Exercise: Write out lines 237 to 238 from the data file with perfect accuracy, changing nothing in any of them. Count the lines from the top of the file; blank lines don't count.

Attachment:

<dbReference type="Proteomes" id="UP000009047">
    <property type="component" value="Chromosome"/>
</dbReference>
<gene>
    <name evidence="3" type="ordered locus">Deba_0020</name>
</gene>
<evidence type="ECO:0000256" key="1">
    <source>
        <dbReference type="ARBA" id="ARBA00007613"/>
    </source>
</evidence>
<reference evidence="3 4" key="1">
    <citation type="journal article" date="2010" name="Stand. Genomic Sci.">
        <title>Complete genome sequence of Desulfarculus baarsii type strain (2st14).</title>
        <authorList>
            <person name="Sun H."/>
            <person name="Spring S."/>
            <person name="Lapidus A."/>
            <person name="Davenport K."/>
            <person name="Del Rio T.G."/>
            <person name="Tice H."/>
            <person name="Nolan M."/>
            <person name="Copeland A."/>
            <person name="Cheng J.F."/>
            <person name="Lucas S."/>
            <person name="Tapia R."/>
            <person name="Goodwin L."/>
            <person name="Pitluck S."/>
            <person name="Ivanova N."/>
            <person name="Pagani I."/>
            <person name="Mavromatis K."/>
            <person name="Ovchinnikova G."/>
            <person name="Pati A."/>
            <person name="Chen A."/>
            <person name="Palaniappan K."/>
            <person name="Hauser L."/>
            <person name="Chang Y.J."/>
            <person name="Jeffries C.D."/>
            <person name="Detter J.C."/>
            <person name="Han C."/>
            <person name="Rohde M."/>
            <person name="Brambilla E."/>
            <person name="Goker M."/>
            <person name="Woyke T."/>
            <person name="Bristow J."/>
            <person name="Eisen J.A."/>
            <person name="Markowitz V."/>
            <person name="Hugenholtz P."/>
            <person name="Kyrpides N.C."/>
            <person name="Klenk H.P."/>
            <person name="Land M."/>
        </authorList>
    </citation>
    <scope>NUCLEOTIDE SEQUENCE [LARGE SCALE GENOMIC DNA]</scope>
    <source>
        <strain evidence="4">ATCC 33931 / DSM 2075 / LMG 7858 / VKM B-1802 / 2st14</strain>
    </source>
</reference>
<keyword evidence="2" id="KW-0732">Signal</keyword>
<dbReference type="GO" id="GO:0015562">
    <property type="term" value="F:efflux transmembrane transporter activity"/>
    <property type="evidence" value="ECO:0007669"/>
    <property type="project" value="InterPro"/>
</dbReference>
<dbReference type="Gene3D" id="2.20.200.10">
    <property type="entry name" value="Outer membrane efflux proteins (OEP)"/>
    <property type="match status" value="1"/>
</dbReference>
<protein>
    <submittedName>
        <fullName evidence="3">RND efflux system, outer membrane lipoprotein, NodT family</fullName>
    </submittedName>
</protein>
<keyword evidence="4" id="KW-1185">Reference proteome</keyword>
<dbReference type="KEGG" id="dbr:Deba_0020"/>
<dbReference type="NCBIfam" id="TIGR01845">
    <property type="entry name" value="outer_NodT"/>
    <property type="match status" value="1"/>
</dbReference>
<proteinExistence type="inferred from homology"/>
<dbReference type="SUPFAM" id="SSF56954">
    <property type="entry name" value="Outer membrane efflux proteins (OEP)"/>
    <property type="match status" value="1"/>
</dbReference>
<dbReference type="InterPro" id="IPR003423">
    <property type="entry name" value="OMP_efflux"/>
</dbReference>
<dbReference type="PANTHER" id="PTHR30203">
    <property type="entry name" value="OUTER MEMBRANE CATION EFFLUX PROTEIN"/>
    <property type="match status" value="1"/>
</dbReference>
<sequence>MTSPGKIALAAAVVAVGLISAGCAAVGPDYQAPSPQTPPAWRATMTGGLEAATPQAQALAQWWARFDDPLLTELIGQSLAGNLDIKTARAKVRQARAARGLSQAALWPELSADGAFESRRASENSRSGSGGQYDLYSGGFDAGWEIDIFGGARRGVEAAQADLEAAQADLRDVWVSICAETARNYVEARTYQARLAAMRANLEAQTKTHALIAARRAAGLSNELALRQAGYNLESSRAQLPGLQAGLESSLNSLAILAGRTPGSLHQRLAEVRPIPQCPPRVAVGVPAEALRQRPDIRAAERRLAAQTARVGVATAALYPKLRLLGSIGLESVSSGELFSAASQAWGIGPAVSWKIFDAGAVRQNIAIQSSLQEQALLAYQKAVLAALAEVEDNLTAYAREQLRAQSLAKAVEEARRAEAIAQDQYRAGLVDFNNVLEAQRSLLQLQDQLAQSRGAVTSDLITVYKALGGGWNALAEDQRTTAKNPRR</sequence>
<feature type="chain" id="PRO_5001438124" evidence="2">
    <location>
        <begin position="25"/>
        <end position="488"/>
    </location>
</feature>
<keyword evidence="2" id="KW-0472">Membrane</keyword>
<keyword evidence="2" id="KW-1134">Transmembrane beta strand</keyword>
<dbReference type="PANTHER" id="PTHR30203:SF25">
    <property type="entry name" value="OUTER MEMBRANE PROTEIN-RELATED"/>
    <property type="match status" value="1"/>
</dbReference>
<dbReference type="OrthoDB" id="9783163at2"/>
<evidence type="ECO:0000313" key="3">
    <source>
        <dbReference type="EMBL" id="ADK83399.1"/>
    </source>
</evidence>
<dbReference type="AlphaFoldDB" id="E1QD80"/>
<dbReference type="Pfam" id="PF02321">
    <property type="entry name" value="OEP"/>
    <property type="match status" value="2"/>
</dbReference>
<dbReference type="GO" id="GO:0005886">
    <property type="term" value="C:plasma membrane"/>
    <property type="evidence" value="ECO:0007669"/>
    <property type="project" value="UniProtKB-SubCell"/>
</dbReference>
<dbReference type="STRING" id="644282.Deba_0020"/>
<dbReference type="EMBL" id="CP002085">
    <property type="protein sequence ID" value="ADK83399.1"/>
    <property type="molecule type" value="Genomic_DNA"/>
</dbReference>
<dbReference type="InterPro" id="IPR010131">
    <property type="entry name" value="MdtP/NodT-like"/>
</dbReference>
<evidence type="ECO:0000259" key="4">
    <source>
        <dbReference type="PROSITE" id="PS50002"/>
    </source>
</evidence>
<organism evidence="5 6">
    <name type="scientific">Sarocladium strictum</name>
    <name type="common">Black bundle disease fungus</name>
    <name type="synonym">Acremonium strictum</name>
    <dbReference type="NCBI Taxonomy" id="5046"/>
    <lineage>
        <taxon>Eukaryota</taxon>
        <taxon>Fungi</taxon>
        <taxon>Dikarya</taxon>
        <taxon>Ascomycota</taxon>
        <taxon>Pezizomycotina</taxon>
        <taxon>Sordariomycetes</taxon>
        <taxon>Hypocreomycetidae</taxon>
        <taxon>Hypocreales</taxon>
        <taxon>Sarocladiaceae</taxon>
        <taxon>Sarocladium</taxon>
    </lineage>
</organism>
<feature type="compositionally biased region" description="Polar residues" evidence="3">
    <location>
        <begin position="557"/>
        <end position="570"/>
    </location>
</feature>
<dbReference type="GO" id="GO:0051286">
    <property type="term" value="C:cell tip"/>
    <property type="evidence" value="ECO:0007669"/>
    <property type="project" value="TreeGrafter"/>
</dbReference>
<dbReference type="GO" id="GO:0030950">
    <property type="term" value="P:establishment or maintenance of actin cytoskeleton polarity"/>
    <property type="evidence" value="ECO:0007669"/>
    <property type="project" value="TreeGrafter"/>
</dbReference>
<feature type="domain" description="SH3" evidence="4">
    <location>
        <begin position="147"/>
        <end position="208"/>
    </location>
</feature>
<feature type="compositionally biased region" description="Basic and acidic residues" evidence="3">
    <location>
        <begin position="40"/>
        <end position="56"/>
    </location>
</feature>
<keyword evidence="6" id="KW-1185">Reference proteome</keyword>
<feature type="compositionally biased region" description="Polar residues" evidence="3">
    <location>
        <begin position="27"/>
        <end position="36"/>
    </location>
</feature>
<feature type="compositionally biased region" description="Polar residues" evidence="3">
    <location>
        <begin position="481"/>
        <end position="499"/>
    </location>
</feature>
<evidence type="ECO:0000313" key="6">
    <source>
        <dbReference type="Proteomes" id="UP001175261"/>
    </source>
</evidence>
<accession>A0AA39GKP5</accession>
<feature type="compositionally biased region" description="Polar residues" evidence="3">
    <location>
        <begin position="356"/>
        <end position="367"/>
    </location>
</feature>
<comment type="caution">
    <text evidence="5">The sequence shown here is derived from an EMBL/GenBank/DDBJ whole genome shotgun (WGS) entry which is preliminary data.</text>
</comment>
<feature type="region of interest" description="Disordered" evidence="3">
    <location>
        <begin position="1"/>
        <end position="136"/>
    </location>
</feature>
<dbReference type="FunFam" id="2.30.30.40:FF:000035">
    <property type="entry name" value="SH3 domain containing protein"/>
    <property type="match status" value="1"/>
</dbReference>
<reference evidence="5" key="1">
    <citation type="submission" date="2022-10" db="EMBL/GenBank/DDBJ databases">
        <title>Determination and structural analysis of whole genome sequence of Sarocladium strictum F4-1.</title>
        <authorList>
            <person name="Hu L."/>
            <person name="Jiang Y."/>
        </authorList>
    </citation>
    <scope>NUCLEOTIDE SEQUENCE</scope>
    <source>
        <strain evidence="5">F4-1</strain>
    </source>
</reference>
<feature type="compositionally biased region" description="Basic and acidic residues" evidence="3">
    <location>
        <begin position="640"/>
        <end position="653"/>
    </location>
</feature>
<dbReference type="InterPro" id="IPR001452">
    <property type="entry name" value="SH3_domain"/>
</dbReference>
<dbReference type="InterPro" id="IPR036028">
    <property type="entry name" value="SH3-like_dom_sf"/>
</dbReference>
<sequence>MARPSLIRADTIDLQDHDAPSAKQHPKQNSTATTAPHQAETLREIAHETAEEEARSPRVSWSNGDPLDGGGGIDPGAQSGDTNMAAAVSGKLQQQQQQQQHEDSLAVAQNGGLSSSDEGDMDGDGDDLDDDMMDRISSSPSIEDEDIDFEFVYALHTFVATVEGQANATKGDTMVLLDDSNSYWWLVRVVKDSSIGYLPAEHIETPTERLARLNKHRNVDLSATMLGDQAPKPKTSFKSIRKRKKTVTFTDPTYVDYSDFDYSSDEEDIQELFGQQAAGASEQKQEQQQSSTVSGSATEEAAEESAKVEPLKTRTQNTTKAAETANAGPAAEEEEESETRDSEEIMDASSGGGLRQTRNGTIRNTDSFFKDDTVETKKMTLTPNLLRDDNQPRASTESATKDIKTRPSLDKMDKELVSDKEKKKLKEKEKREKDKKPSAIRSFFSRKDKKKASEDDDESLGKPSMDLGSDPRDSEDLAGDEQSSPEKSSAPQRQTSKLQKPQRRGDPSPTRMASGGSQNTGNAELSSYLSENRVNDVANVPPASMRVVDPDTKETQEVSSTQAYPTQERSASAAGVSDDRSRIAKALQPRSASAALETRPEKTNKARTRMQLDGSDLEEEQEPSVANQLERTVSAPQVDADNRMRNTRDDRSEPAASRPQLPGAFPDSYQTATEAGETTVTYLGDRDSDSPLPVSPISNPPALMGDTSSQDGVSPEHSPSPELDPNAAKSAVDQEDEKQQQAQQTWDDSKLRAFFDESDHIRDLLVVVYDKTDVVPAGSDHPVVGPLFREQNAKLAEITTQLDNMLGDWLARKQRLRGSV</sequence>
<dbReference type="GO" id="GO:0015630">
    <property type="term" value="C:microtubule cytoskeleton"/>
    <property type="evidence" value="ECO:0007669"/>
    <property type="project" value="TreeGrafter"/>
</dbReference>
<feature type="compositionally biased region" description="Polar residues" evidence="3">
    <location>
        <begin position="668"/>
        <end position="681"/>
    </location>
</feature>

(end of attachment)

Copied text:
<dbReference type="InterPro" id="IPR001452">
    <property type="entry name" value="SH3_domain"/>